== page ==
European Journal of Applied Physiology

, Volume 112, Issue 6, pp 2375–2379 | Cite as

Vascular inflammation and blood pressure response to acute exercise

  • Mark HamerEmail author
  • Andrew Steptoe
Short Communication


Exaggerated blood pressure (BP) response to exercise is a strong predictor of cardiovascular disease, although the mechanisms remain unknown. The purpose was to examine the association between systemic markers of vascular inflammation and exercise blood pressure (BP) responses. Participants were 191 healthy men and women (aged 45–59 years). Blood pressure was measured at baseline and during 8 min of steady state cycling ergometry exercise (at 50 W). Markers of vascular inflammation (fibrinogen, von Willebrand factor antigen, tumour necrosis factor-α, interleukin-6 [IL-6], C-reactive protein [CRP]) were measured at baseline together with other traditional risk factors including central adiposity, smoking, alcohol, and habitual physical activity. CRP (β = 0.30, p < 0.001), IL-6 (β = 0.25, p = 0.001), and fibrinogen (β = 0.14, p = 0.04) were associated with exercise systolic BP. The association with CRP remained significant after adjustment for age, sex, resting BP, and other risk factors. Other independent predictors of exercise BP included resting BP, female gender, waist–hip ratio, lower employment grade, and low physical activity level. In summary, central adiposity and vascular inflammatory processes may underlie exaggerated BP responses to acute exercise.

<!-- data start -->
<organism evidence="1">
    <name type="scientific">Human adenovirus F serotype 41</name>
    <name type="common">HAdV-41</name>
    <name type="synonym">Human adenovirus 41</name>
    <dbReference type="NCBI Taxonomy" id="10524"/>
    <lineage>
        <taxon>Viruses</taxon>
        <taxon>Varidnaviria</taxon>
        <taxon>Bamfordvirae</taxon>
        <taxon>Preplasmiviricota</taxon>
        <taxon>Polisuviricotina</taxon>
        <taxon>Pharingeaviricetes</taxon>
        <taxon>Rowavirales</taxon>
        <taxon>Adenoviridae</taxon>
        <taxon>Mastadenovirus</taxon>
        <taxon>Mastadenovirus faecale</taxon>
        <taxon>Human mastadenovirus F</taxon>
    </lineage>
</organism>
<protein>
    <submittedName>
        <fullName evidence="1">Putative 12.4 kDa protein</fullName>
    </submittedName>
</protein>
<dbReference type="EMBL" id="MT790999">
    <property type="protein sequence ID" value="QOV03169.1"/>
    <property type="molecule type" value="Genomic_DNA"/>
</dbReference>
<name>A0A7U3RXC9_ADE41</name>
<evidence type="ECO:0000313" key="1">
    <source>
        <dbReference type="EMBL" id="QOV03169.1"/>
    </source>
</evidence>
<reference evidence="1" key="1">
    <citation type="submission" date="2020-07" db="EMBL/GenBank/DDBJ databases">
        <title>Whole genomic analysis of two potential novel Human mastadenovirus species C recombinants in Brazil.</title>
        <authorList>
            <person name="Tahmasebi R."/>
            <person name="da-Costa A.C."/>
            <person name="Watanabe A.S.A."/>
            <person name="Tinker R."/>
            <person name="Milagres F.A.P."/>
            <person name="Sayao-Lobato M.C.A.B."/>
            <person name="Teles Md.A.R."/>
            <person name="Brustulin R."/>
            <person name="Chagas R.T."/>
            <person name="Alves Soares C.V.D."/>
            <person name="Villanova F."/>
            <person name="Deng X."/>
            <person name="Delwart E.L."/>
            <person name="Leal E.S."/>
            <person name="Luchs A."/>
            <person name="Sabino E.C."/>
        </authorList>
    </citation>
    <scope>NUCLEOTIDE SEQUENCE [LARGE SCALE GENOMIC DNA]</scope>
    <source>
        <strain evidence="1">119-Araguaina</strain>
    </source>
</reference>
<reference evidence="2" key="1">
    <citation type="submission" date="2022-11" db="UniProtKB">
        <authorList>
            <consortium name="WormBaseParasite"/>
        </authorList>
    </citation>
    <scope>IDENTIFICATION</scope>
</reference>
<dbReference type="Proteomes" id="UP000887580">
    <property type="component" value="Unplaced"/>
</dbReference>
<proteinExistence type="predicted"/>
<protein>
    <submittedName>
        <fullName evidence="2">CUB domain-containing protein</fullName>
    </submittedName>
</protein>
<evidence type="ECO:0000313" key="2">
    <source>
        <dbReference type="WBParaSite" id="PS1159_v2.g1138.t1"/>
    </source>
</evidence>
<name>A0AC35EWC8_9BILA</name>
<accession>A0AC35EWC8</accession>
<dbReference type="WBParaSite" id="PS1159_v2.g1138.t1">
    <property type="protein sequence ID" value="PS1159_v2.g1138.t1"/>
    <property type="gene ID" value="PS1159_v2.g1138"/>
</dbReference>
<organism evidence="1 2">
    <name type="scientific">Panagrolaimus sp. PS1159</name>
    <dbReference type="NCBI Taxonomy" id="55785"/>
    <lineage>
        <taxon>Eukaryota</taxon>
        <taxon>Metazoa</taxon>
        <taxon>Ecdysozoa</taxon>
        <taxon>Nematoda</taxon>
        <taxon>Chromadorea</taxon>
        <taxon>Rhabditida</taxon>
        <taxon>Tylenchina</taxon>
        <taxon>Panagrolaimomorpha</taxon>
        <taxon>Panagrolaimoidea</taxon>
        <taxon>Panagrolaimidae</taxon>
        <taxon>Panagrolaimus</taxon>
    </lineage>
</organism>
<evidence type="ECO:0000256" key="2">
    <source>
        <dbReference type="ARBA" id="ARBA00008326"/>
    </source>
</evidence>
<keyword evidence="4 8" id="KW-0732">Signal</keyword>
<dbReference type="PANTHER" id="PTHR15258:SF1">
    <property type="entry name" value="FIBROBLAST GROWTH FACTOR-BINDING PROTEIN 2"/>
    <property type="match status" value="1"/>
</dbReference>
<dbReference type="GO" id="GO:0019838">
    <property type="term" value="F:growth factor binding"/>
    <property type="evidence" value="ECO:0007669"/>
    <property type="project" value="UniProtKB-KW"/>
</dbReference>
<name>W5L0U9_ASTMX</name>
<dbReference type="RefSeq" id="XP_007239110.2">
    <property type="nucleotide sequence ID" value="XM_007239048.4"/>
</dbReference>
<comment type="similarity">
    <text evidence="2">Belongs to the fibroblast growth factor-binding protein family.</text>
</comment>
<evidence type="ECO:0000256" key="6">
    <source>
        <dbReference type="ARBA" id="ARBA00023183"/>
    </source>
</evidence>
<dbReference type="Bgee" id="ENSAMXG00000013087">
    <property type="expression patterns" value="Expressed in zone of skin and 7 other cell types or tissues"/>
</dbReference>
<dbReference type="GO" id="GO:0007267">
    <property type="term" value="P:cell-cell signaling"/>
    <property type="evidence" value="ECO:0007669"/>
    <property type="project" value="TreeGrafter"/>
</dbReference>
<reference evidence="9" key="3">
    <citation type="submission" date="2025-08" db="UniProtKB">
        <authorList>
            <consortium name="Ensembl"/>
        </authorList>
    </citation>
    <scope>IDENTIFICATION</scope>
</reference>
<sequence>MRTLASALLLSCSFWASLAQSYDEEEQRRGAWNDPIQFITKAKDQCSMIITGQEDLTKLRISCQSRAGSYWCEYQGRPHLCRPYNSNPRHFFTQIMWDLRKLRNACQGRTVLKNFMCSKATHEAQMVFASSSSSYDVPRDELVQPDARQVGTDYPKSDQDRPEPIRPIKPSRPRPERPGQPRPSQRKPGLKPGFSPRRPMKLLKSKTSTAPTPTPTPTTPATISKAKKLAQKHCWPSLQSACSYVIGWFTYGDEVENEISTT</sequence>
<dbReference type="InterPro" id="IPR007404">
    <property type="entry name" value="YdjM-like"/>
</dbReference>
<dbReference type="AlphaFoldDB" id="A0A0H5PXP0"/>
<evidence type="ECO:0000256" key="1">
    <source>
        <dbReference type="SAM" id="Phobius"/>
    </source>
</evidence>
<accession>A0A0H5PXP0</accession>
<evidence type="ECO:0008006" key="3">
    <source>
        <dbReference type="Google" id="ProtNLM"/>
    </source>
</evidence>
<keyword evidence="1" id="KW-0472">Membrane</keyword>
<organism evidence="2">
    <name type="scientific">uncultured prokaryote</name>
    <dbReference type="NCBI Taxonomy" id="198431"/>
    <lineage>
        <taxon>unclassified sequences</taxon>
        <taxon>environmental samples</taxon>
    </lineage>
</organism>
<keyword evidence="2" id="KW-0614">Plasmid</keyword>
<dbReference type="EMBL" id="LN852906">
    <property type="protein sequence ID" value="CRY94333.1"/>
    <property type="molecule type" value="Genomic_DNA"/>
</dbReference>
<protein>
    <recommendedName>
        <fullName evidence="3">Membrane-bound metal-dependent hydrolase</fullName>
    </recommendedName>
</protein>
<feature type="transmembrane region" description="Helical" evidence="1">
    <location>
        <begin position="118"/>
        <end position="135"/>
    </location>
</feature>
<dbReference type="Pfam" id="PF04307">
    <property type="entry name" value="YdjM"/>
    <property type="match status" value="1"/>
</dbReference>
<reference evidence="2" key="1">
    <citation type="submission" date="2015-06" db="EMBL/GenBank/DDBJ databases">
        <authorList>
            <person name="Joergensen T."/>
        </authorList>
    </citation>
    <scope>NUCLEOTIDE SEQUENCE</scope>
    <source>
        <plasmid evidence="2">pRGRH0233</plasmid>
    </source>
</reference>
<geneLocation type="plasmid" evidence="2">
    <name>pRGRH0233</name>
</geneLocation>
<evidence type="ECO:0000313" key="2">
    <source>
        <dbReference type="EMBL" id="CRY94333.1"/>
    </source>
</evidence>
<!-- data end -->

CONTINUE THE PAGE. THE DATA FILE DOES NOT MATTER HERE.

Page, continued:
Blood pressure Central obesity C-reactive protein Exercise Inflammation Interleukin-6 



This research was supported by the Medical Research Council, UK, and the British Heart Foundation. We acknowledge the contributions of Dr Sabine Kunz-Ebrecht, Dr Pamela Feldman, Dr Gonneke Willemsen, Dr Natalie Owen and Bev Murray to data collection, and Dr Vidya Mohamed-Ali to the cytokine analyses.

Conflict of interest

The authors declare that they have no conflict of interest.


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Copyright information

© Springer-Verlag 2011

Authors and Affiliations

  1. 1.Department of Epidemiology and Public HealthUniversity College LondonLondonUK

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